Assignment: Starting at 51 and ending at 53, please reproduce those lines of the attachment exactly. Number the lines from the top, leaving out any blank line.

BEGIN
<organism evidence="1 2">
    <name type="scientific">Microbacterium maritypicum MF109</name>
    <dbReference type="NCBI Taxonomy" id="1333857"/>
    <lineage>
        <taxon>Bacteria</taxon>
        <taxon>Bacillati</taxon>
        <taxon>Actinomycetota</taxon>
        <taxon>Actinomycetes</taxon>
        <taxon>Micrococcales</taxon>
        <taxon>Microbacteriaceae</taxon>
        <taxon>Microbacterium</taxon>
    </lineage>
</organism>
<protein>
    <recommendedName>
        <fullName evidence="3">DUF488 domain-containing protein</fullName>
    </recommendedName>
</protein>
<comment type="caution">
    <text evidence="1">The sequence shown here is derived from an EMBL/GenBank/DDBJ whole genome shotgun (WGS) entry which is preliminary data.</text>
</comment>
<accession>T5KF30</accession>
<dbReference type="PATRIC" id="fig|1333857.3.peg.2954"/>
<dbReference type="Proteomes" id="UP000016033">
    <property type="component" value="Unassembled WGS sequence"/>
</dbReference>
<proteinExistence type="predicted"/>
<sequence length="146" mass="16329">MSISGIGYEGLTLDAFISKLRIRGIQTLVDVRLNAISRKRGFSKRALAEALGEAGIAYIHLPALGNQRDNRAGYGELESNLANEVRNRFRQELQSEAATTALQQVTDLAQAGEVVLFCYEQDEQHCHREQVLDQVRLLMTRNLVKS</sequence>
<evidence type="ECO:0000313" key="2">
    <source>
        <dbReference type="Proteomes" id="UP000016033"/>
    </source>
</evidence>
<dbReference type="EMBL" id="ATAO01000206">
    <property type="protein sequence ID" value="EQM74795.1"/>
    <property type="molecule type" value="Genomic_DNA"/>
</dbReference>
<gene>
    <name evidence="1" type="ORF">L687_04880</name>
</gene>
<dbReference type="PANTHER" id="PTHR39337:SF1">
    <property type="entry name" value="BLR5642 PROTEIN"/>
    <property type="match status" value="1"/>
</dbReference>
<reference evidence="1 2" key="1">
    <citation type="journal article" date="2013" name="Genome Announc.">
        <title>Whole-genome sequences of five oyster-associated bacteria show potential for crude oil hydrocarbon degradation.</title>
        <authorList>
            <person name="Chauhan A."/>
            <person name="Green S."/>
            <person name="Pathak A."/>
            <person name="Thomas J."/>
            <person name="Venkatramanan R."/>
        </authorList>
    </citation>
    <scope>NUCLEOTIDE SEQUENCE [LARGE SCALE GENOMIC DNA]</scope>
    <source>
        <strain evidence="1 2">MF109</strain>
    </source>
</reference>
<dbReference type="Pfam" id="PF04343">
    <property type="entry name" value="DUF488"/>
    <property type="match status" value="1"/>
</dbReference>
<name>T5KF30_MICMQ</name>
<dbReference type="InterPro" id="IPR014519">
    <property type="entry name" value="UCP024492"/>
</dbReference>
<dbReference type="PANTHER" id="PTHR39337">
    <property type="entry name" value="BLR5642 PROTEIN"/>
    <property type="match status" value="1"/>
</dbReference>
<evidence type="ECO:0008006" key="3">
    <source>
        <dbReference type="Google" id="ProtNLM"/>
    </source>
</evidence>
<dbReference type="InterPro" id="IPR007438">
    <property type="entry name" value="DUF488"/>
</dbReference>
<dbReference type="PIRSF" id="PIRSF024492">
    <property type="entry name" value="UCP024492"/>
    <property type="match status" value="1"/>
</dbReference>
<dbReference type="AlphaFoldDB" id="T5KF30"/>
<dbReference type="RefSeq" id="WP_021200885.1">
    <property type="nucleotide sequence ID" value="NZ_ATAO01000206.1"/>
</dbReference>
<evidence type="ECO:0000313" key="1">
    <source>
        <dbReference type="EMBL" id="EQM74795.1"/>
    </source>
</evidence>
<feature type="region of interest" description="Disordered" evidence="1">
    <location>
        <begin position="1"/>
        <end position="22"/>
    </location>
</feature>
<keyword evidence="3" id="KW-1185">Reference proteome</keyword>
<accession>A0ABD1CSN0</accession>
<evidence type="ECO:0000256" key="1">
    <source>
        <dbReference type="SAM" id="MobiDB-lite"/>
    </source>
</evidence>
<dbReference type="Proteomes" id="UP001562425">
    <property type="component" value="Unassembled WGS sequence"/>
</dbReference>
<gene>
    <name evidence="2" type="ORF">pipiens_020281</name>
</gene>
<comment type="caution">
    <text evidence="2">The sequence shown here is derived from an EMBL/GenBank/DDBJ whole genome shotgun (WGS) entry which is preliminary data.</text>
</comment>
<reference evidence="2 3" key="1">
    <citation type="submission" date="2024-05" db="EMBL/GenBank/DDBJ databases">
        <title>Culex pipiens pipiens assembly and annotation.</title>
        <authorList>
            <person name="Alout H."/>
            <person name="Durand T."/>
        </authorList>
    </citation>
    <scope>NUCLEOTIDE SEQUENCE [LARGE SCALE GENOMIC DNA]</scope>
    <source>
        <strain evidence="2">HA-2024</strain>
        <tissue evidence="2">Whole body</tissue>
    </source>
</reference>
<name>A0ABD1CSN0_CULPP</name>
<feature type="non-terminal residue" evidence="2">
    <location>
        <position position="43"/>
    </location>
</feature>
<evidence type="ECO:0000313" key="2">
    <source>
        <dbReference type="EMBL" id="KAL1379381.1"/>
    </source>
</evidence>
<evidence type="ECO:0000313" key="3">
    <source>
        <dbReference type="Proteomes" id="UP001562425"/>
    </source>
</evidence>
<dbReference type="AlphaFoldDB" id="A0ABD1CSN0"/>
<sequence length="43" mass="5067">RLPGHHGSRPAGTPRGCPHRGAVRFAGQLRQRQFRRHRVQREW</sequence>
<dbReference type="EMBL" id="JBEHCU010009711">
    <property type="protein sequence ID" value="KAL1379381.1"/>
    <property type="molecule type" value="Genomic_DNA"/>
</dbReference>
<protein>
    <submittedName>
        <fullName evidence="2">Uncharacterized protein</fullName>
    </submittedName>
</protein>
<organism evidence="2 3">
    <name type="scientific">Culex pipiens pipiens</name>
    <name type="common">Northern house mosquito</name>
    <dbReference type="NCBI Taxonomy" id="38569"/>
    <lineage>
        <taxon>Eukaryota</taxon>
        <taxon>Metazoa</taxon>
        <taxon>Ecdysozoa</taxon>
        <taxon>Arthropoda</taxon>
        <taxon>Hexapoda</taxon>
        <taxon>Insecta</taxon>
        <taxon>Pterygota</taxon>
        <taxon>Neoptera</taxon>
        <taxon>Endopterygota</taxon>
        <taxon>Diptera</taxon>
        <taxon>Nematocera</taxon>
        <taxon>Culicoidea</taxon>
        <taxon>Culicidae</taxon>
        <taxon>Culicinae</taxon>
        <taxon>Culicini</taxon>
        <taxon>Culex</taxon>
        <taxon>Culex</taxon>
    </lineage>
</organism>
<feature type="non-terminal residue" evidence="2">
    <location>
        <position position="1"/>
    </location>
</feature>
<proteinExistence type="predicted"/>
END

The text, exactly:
            <person name="Pathak A."/>
            <person name="Thomas J."/>
            <person name="Venkatramanan R."/>